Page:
As U.S. shoppers search for products online and U.S. retail marketers continue to ramp up campaigns preparing for the Black Friday and Cyber Monday holiday buying season, Google has been busy creating measurement tools to track live performance.
Distance and location reports track where in-store visits originate and the types of ads marketers should create. Whereas distance reporting shows store visits based on the distance between the consumer and the store they want to visit when people search online, store visits performance will show geographic and user location.
Performance data in the brand's AdWords account can help marketers to identify the geographic areas to determine where to focus advertising efforts and budgets. What triggered the ad geographically can be determined, and then the consumer can be served ads for products in which they showed interest in through searches.
If the data suggests that store visits are highest within one mile, marketers can apply targeting around that specific radius. The marketer can then set higher bids for nearby consumers and serve custom ads like “50% off in-store with holiday doorbuster deals until noon." Store visits distance reporting is available now for Search campaigns, and will roll out to Shopping campaigns soon.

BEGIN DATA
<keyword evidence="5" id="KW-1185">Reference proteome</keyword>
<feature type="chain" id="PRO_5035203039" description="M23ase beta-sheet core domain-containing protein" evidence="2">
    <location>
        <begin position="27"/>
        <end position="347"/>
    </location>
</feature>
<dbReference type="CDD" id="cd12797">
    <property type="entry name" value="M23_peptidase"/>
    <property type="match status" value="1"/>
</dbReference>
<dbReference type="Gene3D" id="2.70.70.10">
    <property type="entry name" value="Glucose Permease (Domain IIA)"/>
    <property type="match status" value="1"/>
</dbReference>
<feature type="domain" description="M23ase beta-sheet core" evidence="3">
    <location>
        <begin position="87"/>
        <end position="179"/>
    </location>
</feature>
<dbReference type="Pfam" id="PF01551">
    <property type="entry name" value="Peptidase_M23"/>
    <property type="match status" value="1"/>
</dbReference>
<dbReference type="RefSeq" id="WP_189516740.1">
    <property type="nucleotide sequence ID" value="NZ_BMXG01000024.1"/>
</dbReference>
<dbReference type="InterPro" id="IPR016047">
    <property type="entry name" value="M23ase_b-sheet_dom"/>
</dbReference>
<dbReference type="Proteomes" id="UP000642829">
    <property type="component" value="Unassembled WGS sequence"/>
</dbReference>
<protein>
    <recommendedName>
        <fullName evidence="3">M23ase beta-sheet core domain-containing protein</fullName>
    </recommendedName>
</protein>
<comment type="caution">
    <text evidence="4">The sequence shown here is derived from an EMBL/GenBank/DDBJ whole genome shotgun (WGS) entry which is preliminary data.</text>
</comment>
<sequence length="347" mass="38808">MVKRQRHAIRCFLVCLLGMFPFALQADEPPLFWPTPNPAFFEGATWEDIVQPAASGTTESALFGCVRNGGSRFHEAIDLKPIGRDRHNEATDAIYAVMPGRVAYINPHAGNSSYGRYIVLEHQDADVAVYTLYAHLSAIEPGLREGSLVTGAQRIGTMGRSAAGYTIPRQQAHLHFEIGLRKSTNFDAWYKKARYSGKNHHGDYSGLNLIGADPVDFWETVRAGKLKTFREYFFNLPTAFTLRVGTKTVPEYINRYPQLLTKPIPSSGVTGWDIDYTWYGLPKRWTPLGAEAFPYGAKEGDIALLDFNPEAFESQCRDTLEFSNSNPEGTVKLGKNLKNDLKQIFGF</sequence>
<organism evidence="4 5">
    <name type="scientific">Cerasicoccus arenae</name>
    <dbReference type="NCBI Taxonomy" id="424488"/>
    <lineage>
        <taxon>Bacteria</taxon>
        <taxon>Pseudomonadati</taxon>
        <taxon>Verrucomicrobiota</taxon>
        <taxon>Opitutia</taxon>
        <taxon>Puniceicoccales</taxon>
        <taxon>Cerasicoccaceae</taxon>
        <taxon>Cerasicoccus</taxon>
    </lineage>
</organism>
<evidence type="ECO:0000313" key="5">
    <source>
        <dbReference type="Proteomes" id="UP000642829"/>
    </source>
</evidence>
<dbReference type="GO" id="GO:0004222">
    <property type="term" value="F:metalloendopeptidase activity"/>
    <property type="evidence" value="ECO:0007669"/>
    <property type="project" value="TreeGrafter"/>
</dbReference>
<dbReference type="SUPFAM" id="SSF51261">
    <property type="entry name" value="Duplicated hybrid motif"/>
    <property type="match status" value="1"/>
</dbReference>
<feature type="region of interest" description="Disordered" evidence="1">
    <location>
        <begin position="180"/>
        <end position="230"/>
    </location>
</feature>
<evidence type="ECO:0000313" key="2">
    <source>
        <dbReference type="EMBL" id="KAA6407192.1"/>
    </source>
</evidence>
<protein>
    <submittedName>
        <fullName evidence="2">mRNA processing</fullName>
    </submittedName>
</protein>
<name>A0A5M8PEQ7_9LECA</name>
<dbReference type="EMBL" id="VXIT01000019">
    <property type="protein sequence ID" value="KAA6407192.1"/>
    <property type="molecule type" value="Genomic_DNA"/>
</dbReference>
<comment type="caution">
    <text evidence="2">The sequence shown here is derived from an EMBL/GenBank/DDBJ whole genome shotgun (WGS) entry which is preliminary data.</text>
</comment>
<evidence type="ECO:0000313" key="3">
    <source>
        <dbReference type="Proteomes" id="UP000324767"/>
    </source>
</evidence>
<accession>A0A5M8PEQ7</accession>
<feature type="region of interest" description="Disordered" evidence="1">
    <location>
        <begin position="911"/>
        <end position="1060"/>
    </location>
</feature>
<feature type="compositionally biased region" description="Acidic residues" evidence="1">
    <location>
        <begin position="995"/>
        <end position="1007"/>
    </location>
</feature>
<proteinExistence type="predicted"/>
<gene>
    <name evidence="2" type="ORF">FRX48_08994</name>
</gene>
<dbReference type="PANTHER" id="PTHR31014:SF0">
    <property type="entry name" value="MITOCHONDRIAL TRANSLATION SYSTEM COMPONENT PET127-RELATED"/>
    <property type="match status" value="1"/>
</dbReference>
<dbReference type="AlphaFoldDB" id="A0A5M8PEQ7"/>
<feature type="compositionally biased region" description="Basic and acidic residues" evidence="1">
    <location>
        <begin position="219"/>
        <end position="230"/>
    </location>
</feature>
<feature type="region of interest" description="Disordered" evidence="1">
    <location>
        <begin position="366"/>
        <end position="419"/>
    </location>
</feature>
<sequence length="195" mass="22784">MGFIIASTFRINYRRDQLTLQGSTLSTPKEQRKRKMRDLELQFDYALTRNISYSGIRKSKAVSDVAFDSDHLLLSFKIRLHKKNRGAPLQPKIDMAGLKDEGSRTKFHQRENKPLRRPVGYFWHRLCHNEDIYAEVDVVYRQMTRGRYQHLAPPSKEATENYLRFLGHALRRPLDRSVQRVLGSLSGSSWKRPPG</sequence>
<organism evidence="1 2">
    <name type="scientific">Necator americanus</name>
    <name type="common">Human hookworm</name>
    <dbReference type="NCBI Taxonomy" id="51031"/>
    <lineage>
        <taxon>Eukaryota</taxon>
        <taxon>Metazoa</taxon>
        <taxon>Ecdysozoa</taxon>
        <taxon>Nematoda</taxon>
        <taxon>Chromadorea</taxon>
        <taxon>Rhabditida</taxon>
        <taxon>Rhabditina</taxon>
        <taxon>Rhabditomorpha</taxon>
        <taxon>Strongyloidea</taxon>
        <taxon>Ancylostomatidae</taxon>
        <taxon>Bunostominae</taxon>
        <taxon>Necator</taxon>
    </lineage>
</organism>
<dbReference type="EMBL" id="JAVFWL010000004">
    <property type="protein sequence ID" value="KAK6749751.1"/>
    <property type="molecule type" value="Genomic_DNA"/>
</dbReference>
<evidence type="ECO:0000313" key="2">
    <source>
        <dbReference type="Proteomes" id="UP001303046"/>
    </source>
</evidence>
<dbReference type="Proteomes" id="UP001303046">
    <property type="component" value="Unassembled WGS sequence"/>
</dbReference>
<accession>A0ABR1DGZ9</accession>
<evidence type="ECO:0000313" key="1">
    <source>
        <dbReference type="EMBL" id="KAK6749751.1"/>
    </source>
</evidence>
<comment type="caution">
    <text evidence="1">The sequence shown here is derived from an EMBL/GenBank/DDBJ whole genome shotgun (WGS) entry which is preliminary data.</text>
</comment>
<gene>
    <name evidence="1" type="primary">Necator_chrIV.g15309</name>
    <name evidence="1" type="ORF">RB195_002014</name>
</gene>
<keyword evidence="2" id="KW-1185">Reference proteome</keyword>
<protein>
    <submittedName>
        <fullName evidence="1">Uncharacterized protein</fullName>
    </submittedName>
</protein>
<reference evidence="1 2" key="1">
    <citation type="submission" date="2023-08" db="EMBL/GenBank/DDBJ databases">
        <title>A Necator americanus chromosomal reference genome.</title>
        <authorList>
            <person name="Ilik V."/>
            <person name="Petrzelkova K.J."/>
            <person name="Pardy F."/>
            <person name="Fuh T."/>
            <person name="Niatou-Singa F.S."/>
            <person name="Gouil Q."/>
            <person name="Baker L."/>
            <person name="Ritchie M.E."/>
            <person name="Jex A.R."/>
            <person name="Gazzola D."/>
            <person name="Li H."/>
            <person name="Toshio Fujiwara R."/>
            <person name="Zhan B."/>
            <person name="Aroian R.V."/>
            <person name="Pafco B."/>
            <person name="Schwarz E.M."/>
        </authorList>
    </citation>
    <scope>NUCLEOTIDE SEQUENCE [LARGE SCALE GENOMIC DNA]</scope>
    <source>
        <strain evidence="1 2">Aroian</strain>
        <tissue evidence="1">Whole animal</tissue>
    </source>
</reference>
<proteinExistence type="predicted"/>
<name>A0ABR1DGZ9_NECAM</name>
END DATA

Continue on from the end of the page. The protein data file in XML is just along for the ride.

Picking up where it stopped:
Store visits performance is also coming soon to geographic and user locations reports, allowing marketers to see the geographic areas that drive the most ad clicks that result in a store visit. Marketers can use the data to determine whether budgets in those areas should increase.
Foot traffic typically remains heavy in the afternoon, according to Google's data. The company also updated its ability to tell searchers when a store has the most foot traffic in real-time. The company updated its Popular Times features added to Google Maps in July 2015. It's now a live feed. The Live tags allows Google Maps to display a red overlay on top of historically busy times to analyze foot traffic in the store or restaurant.
Google says that Black Friday store foot traffic in 2015 typically peaked in the afternoon between noon and 4 p.m., but people search and shop all day long from smartphones.